One of the most striking features of the smo–/– phenotype is the U-shaped somites in contrast to the sharply defined chevron (V)-shaped somites of wild-type embryos. The vitamin D3–treated embryos showed these disrupted somites (as indicated by arrow 1 in Figure 8A) at the developmental stages shown. Of the treated animals, approximately 75% ( n = 30 embryos in six individual experiments) showed this somite phenotype as well as the typical responses as listed below. Quantification of the somite angle was performed, measuring the angle between the dorsal and ventral portions of the individual somites while positioning the apex of the angle on the horizontal myoseptum (Figure 8B, top panel). In properly shaped somites, this angle was relatively sharp, whereas in vitamin D3–treated embryos, somites were kidney-shaped, displaying a shallow angle (Figure 8B). The ventrally curved body that is characteristic of smo–/– zebrafish embryos was also observed upon vitamin D3 treatment. The horizontal myoseptum was malformed (Figure 8A; see also Figure 1 B of [32]). Another aspect of the smo–/– phenotype is the aberrant extension of the yolk tube, resulting in a shorter and thicker yolk tube; this was also clearly noticeable in the vitamin D3–treated embryos (indicated by arrow 2 in Figure 8A; compare to Figure 1 A of [32] and Figure 4 of [31]). Although motoneurons have been described to be missing in smo–/– animals [32], we observed no apparent difference in touch response between control and vitamin D3 animals. To our knowledge not previously reported, it appeared that the dorsal midbrain was more prominent in the treated embryos versus controls, resembling the prominent dorsal midbrain in smo–/– embryos (indicated by arrow 3 in Figure 8A; compare to Figure 1 of [32] and Figure 4 of [31]). Also, note the similarity of the treated embryo shown at 18 h with regard to a reduced trunk, possibly caused by increased cell death as shown for smo mutants (indicated by arrow 4 in Figure 8A; compare to Figure 8 B of [33]).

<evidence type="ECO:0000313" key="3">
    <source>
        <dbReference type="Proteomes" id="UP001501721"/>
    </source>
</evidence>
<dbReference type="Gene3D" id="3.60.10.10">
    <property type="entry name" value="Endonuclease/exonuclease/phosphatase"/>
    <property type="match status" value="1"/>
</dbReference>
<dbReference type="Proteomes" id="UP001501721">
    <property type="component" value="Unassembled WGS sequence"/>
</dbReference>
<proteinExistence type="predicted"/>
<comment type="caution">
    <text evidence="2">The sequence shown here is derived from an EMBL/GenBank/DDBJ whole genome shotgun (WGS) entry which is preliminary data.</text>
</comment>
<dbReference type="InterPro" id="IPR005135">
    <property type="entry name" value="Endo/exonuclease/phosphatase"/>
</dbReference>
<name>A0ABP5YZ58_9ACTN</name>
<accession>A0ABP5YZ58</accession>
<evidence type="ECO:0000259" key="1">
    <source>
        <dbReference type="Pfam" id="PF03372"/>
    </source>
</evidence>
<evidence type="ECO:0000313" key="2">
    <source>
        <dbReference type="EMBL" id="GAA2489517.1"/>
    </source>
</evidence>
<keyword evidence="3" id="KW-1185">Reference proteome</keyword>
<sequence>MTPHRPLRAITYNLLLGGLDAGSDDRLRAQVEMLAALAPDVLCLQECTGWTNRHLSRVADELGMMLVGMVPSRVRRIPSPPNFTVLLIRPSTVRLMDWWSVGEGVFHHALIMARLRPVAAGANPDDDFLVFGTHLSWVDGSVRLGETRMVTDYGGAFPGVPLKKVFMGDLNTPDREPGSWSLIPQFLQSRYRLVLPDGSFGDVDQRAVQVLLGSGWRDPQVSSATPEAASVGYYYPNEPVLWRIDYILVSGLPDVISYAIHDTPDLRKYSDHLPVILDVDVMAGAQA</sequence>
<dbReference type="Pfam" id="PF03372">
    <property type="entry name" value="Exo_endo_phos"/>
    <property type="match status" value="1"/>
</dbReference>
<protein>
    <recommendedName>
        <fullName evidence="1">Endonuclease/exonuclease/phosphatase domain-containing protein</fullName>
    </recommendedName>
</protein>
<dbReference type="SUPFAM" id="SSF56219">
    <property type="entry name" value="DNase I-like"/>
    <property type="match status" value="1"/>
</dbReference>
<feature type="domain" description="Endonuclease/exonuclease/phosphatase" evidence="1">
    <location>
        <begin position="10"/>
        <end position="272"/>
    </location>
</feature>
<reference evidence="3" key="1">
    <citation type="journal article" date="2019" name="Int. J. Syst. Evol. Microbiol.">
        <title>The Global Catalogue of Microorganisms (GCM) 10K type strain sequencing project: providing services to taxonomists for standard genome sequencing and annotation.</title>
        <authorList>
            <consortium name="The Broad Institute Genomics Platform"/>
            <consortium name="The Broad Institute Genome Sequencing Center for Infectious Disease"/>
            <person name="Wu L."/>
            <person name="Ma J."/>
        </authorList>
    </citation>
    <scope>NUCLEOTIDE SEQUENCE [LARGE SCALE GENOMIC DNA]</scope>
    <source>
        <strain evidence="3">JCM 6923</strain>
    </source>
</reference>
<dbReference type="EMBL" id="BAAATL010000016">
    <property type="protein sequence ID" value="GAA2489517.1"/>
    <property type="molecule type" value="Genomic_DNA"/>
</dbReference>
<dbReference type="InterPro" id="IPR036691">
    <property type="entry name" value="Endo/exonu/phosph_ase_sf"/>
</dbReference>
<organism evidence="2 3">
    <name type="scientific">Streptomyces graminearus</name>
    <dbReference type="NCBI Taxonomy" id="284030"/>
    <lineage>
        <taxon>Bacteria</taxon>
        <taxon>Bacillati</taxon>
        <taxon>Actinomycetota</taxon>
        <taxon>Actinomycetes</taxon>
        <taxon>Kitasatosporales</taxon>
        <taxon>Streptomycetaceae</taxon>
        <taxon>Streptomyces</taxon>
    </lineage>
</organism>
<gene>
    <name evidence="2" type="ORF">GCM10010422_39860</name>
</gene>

thumbnail

Figure 8. Effects of Vitamin D3 on Developing Zebrafish Embryos

(A) Fertilized zebrafish eggs were dechorionated and placed in buffer containing 1.2 mg/ml sonicated vitamin D3, starting the continuous incubation between the 32- and 64-cell stages. At the different developmental stages (as indicated), the embryos were analysed, revealing persistent somite malformations, a ventrally curved body, poorly developed myoseptum, an aberrant extension of the yolk tube, a prominent dorsal midbrain, and a reduced trunk. The wild-type Engrailed staining (4D9) of muscle pioneers and surrounding cells in control-treated animals was not observed upon vitamin D3 treatment. ISH for ptc1 mRNA showed a strongly reduced signal in vitamin D3–treated animals compared with controls. Staining with the F59 antibody revealed that slow muscle fibres were disturbed in number and orientation in the treated animals.